Good Morning Sunshine! Reconciliation of grief.

The happiest day! My dearest Thomas.

“You may have heard—indeed you may believe—that your grief journey’s end will come when you resolve, or recover from, your grief. But your journey will never end. People do not “get over” grief. ____Reconciliation is a term I find more appropriate for what occurs as the mourner works to integrate the new reality of moving forward in life without the physical presence of the person who died. With reconciliation comes a renewed sense of energy and confidence, an ability to fully acknowledge the reality of the death and a capacity to become re-involved in the activities of living.___In reconciliation, the sharp, ever-present pain of grief gives rise to a renewed sense of meaning and purpose. Your feeling of loss will not completely disappear, yet they will soften, and the intense pangs of grief will become less frequent. Hope for a continued life will emerge as you are able to make commitments to the future, realizing that the person who died will never be forgotten, yet knowing that your life can and will move forward.” You can read more here. https://www.centerforloss.com/2016/12/journey-grief-six-needs-mourning/ This site is more useful than some I have read so far.

“You may have heard—indeed you may believe—that your grief journey’s end will come when you resolve, or recover from, your hurt “didn’t end”. He is in another relationship. This made me feel we do come to some sort of resolution. Reconciliations seems a better word. So, people don’t get over “this”____. The risk is closing off feeling about it and not feeling “it”. It being the pain of loss. I do worry how to mourn my loss of Tom. “With reconciliation comes a renewed sense of energy and confidence, an ability to fully acknowledge the reality of the death and a capacity to become re-involved in the activities of living.___In reconciliation, the sharp, ever-present pain of grief gives rise to a renewed sense of meaning and purpose.” I feel this is where I am at. I don’t know just where I am at. I seek balance with how I do feel. I worry about overthinking and therefore over feeling this and of not feeling enough. I dare bet this is normal.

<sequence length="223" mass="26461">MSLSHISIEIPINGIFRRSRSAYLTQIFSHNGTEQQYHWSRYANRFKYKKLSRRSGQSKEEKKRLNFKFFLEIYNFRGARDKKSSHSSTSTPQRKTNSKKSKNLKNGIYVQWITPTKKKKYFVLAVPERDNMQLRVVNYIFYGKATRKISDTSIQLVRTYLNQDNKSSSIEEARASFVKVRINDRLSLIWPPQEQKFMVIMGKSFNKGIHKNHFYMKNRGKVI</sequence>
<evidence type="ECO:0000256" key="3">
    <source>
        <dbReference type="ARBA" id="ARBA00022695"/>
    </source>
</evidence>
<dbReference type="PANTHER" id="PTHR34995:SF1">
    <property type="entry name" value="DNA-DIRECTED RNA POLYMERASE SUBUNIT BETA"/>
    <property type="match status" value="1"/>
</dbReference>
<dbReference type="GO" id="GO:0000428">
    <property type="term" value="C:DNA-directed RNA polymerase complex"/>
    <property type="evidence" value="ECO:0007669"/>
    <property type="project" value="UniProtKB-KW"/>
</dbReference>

“In reconciliation, the sharp, ever-present pain of grief gives rise to a renewed sense of meaning and purpose. Your feeling of loss will not completely disappear, yet they will soften, and the intense pangs of grief will become less frequent. Hope for a continued life will emerge as you are able to make commitments to the future, realizing that the person who died will never be forgotten, yet knowing that your life can and will move forward.” I feel these words describe where I am at mentally. I feel I am at the beginning of having a purpose, and finding meaning in a new path forward. I feel hopeful. My grief is better, mourning is something that will be a part of life, and I will continue on. I have come to the point where I know I need to make commitments for my future. Thomas will never be forgotten. I loved him and that is why I hurt. He was the one and only! The love of my life. And now he is not here. Poof! So it seems you learn to reconcile your pain, your loss. I let Tom in, into my head and heart and now he’s gone. There is no one to be angry at____. Advance Pulmonary Fibrosis happened because____Tom’s heart was a part of the mix____. Our health stems from what we do, Tom smoked and worked as a Toll taker and both did not help his health out. Etc, etc, etc___. I think the tendency is to stack up pros and cons to rationalize or intellectualize this experience.